Friday, August 14, 2015

Eight Ways to Improve Your Internal Controls Over Labor Charging

Almost every Government contractor with cost-type contracts has experienced or is at least aware of the possibility of "floorchecks". That's is the process where Government auditors interview contractor employees to determine whether they are familiar with and are following the contractors' timekeeping policies and procedures.

Before an auditor conducts interviews however, he/she must have a very good understanding of the timekeeping system itself and the system of internal controls necessary to ensure accurate recording of time. To accomplish this, there are eight considerations an auditor will undertake to establish whether the timekeeping, payroll, and labor distribution systems are sufficient for ensuring that the hours worked are converted to dollars and recorded against Government contracts.

These eight considerations include:

  1. Determine whether employee attendance is controlled by clock cards, timecards, other suitable time and attendance records, or are input and captured electronically.
  2. Identify the process for controlling employee time records at each timekeeping station or the electronic timekeeping input and related records. Employees should maintain their own timecards and if using an electronic system, should access with user identifications and passwords that are not shared.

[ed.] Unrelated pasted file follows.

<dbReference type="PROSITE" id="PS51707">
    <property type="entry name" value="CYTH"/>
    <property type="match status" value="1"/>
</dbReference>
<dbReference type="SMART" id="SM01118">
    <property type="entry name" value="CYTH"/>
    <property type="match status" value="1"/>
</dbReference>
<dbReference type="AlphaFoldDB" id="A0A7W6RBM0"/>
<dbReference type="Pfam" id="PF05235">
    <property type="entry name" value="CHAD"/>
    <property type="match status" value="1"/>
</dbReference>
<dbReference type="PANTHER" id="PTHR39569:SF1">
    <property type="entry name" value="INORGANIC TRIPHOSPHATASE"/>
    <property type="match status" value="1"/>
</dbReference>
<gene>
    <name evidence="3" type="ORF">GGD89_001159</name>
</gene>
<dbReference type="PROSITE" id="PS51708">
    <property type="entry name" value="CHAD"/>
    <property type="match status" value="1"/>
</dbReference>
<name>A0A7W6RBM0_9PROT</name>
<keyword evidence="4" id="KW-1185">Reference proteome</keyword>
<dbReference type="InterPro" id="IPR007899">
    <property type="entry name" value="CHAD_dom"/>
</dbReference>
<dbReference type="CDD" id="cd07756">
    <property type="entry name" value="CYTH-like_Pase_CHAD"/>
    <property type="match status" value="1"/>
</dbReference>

3. Determine the procedures for notifying the employee of the assigned job number and whether the procedures provide that all changes are properly initialed/approved by the employee and the designated approving supervisor.
  4. Determine whether hours shown on the timecards or input electronically are reconciled periodically with hours Master Document recorded on attendance and payroll records. Someone in the company needs to be assigned responsibility for this reconciliation.
  5. Determine whether there is a division of responsibility within the company between personnel responsible for the preparation and/or approval of time and attendance records and those responsible for preparation and distribution of payroll. Ensure a proper division of responsibility exists within the payroll department.
  6. Determine whether there is a division of responsibility between personnel having a part in the preparation and/or approval of time and attendance records and those responsible for operating within budgets. If a division of responsibility does not exist, the risk increases for affecting payroll in proportion to the number of personnel the employee/manager can influence.
  7. Determine whether procedures have been established for coding and recording idle time.
  8. Determine whether records of piece work and work performed under wage incentive plans are checked and controlled independently from production counts, approvals for allowances, and other operations. 
The sufficiency of these controls will greatly influence the number of interviews auditors will need to conduct in order to satisfy themselves as to the propriety of labor charged to Government contracts. Contractors will do well to implement systems to reduce the risks of improper labor charging.

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